Minneapolis may be nicknamed the “City of Lakes,” but it could also be called the city of parks for its incredible amount of green spaces.The Trust for Public land recently released their 2013 ParkScore Index, which ranks the cities with the best and worst parks.
Minneapolis took the top spot on their list, replacing San Francisco (last year’s winner). Bustling New York City came in right behind at number two.
The Trust for Public Land looked at three categories to compile this list: park access, park size, and services and investment, which each held equal weight in importance.
They generated a ParkScore index out of 100, and then converted those scores to a scale of zero to five “park benches.” A low score of one park bench means that the city’s park system needs major improvement, while five park benches connotes an outstanding park system.
The city that spends upward of $260 per resident inched in at number 10 for this year's list. But with just over 53,000 residents, the city is also much smaller than its competitors. Median park size is average in Seattle, and park land takes up just over 10 per cent of the city.
San Diego's park system consists of close to a quarter of the total city's area. Median park size is also high, at almost seven acres. Servicing the city's 1.3 million residents are the popular Mission Bay Park and the large Mission Trail.
Virginia Beach is one of the new cities to join the index this year. Median park size is relatively low, but each park acre serves an average of 11 people. The city of nearly half-a-million also has an average of five playgrounds for every 10,000 residents, which is highest amongst the top 10 chosen.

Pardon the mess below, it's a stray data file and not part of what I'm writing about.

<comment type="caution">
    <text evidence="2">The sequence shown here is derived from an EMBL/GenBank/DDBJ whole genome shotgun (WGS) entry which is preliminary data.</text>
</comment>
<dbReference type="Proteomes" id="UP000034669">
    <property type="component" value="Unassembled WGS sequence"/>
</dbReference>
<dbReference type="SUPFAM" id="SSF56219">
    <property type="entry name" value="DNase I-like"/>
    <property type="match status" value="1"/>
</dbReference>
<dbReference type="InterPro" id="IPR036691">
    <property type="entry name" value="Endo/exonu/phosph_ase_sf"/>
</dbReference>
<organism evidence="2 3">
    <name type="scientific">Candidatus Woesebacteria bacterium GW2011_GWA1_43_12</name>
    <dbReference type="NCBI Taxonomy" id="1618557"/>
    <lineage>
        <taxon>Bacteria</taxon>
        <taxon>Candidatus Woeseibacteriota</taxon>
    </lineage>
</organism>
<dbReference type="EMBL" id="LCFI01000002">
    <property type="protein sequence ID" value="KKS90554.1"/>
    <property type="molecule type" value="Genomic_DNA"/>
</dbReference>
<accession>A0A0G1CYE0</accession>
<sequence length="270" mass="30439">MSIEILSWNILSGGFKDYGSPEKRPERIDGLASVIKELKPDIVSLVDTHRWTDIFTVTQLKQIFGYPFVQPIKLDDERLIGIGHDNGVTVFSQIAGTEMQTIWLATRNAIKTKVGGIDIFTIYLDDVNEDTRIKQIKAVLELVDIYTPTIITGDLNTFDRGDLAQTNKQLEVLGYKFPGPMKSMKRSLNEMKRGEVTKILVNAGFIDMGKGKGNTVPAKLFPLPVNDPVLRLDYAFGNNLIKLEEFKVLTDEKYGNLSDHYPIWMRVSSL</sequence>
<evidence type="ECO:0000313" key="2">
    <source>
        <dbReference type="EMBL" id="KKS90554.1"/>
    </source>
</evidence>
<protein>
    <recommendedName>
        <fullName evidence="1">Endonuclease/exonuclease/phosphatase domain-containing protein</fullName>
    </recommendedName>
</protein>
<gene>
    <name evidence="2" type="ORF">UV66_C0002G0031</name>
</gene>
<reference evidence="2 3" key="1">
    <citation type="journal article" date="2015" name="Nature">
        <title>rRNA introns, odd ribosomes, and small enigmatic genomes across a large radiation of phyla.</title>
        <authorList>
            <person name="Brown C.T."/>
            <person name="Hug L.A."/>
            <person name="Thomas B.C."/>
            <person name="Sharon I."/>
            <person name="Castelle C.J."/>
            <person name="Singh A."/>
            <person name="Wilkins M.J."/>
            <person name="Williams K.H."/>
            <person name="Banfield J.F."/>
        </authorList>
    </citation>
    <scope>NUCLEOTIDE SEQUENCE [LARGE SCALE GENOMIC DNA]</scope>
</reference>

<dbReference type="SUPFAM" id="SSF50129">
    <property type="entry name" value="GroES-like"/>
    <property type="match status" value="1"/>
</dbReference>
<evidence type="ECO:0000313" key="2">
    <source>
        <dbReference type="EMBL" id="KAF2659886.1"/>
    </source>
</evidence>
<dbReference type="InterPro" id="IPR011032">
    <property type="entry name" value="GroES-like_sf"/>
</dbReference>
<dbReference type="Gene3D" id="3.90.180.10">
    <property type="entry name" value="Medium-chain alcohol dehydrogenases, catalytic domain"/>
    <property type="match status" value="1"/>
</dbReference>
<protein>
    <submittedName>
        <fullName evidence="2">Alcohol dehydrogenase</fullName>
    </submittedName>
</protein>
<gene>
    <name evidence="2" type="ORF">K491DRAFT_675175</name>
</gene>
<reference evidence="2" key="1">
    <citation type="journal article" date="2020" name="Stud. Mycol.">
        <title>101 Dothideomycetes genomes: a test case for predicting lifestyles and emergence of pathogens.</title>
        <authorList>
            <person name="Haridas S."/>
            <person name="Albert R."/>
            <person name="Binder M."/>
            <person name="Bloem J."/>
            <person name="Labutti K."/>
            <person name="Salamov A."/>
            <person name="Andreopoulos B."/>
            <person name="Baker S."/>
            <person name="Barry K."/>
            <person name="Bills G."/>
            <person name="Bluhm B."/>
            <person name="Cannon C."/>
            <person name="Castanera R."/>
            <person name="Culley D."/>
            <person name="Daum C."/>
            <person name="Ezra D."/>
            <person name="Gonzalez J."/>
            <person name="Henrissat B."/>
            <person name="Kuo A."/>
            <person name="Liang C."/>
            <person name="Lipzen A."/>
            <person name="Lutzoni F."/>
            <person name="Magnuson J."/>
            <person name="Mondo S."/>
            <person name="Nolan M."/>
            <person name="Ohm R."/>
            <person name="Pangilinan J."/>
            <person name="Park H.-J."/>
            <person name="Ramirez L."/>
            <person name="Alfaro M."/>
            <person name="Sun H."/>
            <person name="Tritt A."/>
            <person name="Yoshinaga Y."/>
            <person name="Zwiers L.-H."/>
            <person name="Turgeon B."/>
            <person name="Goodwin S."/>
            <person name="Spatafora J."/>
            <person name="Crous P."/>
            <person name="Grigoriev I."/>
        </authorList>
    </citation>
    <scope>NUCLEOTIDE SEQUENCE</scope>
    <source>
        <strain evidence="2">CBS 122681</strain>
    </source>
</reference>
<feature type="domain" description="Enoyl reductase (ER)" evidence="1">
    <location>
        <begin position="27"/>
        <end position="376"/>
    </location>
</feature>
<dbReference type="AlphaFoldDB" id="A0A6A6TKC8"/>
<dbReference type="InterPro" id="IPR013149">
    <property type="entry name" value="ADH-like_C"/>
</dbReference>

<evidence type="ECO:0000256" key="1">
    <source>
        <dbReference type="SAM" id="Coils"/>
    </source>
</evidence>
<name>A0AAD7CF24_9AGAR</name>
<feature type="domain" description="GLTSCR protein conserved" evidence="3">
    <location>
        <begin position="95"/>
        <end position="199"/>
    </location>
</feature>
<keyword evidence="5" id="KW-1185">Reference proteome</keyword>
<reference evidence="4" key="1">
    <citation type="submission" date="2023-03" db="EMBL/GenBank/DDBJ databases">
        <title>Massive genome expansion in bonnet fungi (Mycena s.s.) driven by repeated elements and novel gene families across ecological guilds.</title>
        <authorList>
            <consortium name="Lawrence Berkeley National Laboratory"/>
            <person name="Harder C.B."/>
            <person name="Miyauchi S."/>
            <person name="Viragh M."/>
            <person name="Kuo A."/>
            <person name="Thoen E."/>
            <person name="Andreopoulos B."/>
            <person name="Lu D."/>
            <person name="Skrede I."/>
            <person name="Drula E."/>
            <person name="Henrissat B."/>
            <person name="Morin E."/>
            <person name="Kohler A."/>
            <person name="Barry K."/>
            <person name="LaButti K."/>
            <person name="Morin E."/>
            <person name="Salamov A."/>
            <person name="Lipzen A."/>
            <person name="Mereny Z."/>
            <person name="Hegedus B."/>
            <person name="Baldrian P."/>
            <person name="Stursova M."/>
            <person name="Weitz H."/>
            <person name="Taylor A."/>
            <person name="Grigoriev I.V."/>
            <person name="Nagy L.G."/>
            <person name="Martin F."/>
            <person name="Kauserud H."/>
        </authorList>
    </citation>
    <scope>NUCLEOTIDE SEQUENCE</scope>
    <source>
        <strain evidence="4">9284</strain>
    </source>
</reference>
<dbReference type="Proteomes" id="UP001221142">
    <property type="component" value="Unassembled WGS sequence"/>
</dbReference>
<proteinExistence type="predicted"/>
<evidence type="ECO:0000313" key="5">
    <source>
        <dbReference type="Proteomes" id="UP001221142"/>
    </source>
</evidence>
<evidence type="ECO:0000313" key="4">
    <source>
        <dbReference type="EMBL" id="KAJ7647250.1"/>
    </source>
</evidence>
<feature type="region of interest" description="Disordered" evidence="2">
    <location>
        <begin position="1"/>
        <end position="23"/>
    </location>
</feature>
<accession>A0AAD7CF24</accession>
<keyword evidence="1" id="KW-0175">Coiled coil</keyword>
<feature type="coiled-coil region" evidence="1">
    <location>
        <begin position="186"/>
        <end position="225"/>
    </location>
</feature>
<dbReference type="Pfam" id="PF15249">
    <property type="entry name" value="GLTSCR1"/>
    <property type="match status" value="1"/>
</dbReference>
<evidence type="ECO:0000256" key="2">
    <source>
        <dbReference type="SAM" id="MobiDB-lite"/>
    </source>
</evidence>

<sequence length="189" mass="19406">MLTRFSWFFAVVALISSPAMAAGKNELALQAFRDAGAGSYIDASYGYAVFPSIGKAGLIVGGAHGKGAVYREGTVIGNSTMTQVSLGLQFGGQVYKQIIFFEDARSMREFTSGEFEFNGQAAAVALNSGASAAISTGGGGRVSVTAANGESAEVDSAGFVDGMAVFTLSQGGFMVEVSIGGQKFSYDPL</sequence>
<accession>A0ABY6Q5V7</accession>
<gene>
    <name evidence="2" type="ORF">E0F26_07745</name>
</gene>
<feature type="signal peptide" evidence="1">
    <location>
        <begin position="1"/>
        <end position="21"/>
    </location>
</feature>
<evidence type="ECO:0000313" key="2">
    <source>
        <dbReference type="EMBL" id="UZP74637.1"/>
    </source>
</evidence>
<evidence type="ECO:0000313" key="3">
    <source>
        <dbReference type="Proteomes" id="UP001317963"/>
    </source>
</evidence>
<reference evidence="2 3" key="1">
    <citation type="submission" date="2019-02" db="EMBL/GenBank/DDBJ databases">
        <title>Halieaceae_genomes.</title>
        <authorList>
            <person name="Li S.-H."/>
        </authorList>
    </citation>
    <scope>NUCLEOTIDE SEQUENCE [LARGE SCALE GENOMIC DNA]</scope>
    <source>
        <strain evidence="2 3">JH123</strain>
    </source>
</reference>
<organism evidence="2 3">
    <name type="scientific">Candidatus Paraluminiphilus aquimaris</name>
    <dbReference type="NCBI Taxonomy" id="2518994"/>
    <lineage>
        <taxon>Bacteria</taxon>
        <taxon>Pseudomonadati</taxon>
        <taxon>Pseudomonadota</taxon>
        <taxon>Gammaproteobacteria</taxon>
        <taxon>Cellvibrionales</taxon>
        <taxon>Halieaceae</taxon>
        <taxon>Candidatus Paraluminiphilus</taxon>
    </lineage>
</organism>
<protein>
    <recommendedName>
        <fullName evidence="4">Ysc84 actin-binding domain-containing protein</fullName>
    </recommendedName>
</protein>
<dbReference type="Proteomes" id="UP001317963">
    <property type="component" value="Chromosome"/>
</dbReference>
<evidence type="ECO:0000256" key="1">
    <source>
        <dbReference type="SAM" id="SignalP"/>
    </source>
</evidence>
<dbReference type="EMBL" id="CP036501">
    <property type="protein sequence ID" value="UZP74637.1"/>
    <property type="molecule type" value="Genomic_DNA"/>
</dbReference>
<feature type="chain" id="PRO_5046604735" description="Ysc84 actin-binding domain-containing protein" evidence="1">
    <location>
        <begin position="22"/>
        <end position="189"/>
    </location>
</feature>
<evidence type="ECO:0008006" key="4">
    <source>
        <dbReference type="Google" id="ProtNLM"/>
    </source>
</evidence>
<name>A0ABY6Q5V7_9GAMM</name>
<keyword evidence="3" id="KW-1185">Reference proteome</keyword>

In the city of under 600,000, park land makes up just over 15 per cent of Portland's space. The Oregon city has a low density of people per park acre and a high median park size of almost five acres.
Park space accounts for nearly a fifth of the land in the nation's capital. But this space comes fragmented, with median park size less than an acre. People per park acre is low, with 76 people served by each of Washington's nearly 8,000 acres.
In the city of over 800,000 residents, park space accounts for almost 18 per cent of San Francisco. The upkeep for this area comes at no small price: according to the Public Land Trust, San Francisco Recreation and Park's Department spends $140 per resident on the park system. This money arguably goes to good use, as nearly all of the residents are within a 10-minute walk to a park.
Sacramento's park system spans 5,000 acres. While this accounts for only eight per cent of the city's area, a median park size of almost six acres allowed the city to still score high in the rankings. Sacramento is another kid friendly city, with four playgrounds for every 10,000 residents.
Boston Common, the most frequented park in the city, is also the oldest, with a birth date of roughly 1634. Roughly 97 per cent of the population is within half a mile of one of the park spaces that makes up just over 15 per cent of the city's area. A little known but high statistic to note: the park system has almost four playgrounds for every 10,000 residents.
New York City boasts over 38,000 square acres of park space, which accounts for almost 20% of the city area. While individual park size errs on the small end of the spectrum, with a median size of about 1 acre, 96 per cent of residents are within a 10-minute walk of them. Gateway National Recreation Area is the largest park of the city and consists of just over 7,000 acres, which on its own is more than many cities on the list had in total park area.
With just under 400,000 residents, but more than 5,000 acres of park space, the northwestern city was awarded the top ranking. At 6.5 acres, median park size in Minneapolis is generous. 90-four per cent of residents live within a 10-minute walk to these spaces. Additional points were awarded for the city's high spending per resident, which is just over $200.
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